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Answered

What is the "Layer 1, 2, 3" of "Changing state" Action?

JOON 5 months ago in Behavior updated by Marti (Lead Developer) 5 months ago 3

game-creator/characters/states

I am reading documents with joyful, but sometimes, the descriptions are not enough to guide noobie like me. while I am following the Example of Behaviour-the first one which makes Bot hands up when he can see me- I try to understand "Layer 1,2,3" but I can't understand yet even I read offical documentations... I guessed it is not same with Unity Layer... 

maybe... is it new concept of layers for playing animations???
if it is for playing animation? which number is top layer? first one or last one???

Unity version:
Game Creator version:
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Answered

Like in Photoshop, layers hide what's underneath. If you play a State1 in Layer 1 and then play State2 in Layer 2, the second one will mask the first animation.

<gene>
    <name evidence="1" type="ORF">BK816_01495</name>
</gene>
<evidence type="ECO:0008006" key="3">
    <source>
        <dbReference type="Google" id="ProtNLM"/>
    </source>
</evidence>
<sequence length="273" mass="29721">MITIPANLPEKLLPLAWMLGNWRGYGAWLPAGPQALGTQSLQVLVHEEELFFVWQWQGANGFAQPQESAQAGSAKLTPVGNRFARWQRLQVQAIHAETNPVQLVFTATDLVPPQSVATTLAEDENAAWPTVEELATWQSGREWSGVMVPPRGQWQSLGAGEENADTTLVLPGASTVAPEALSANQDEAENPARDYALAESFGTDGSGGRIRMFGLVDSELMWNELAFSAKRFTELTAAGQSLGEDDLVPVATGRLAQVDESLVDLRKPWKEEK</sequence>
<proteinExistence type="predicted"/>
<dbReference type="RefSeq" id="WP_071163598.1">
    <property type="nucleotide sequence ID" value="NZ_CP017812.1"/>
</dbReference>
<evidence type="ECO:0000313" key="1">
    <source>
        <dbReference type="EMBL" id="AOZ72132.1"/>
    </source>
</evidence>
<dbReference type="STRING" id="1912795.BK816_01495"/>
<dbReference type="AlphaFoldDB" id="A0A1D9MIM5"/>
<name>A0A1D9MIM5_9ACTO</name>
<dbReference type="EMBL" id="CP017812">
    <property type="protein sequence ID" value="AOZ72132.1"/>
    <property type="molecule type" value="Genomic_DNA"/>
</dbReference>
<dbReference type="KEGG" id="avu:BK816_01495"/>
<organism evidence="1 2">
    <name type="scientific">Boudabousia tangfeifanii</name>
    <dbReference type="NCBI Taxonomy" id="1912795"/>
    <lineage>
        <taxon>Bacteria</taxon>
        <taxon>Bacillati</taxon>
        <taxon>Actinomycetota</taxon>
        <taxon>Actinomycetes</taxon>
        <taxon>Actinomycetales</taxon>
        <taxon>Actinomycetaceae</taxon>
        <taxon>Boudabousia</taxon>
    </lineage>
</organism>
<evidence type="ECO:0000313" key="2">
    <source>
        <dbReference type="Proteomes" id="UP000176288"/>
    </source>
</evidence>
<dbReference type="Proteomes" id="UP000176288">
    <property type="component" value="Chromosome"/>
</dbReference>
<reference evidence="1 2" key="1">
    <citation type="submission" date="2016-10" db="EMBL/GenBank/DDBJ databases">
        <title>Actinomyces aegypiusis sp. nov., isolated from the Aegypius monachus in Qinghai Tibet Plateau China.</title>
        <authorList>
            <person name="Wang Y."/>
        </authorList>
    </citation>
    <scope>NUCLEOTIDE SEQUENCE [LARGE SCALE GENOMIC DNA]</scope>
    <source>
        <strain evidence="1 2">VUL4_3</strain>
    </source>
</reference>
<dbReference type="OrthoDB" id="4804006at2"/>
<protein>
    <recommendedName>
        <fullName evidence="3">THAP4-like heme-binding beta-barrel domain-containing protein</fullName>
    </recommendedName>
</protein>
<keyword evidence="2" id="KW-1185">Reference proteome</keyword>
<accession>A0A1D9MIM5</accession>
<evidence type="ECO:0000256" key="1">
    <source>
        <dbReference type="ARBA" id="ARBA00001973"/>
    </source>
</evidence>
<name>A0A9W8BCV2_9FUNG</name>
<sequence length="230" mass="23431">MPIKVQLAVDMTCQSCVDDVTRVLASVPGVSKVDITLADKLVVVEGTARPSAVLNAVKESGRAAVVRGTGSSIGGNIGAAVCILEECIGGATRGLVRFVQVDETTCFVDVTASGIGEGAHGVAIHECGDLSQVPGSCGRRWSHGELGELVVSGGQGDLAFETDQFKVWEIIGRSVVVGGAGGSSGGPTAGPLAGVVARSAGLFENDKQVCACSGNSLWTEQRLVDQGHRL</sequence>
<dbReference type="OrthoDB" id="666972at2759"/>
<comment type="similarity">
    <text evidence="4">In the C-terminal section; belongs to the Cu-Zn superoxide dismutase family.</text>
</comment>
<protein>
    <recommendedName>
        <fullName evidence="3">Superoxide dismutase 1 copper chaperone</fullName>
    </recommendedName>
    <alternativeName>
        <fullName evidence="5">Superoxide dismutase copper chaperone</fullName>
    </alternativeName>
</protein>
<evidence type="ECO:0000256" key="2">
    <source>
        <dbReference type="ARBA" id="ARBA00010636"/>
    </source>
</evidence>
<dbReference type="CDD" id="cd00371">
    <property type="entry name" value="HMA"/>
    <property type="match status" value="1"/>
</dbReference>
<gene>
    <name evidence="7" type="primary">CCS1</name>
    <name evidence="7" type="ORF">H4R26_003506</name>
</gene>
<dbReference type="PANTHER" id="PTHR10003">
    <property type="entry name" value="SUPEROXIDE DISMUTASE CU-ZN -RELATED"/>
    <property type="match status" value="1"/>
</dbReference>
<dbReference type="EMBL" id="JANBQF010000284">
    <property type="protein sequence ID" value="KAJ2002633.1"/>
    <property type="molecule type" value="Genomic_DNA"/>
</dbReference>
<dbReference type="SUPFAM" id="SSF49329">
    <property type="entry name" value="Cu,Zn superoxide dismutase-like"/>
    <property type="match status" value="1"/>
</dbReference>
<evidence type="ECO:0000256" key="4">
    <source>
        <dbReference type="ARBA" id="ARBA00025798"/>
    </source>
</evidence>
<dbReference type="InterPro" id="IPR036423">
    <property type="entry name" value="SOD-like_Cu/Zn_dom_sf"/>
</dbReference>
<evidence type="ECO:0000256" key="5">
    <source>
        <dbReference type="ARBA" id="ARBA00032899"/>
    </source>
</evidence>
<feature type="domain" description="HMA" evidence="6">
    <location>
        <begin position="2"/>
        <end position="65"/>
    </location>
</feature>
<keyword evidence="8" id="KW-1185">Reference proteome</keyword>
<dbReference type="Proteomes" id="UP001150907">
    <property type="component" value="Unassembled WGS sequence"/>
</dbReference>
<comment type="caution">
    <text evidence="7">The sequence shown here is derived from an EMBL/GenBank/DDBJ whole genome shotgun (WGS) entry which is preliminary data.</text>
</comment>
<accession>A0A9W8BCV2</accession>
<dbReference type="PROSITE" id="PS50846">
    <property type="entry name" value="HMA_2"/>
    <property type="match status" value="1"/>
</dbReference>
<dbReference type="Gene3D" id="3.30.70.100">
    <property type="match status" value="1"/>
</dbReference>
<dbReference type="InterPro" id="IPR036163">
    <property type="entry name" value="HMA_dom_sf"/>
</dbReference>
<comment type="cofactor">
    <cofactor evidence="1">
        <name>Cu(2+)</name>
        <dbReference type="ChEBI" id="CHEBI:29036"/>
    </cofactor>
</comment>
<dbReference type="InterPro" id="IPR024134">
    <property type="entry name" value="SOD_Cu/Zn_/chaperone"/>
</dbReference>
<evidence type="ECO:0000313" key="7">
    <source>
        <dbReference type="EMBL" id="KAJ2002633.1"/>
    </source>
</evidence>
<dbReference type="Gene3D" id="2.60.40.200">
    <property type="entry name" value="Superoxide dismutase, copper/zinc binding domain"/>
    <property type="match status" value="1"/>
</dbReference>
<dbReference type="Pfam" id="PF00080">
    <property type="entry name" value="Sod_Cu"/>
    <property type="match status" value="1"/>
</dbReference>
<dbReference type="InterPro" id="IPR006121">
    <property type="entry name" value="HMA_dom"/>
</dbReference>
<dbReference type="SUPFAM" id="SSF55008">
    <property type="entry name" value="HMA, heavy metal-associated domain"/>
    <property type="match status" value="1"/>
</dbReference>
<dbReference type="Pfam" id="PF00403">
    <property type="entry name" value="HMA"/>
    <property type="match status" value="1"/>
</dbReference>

It's a simple way to allow a character to, for example, hold a torch, while also being able to play a drunk state.

"Layer" confused me as well with Behavior. I found two things using "layer", in its name:


1) In Behavior is there is a Sight Layer Mask. I think this is the same as Unity's GameObject layers, with a drop down in every GameObject, generally set to default.


2) In Behavior Example 1, there is an action "Change Invoke state in Layer 1", with a dropdown labelled Layer with the options "Layer 1", "Layer 2" and "Layer 3". I'm guessing this is Unity's animator layers, which in GC's "Locomotion" animation controller would correspond to "Base Layer", "Land" and "IK". 

This could be completely wrong, but Marti will bring clarity to all things :)

Yeah this is a bit confusing and may need to change this in the future. Layers in Unity, as GameUX mentions, are used to discern collisions between Physics checks and sweeps.

On the animation side though, we use the concept animation to prioritize which animation takes precedence. Doesn't have anything to do with Animator's layer neither though. We built an animation system on top of it which lets us be more flexible.

Sorry for the confusion! I'll try to think of a better name for the next major iteration.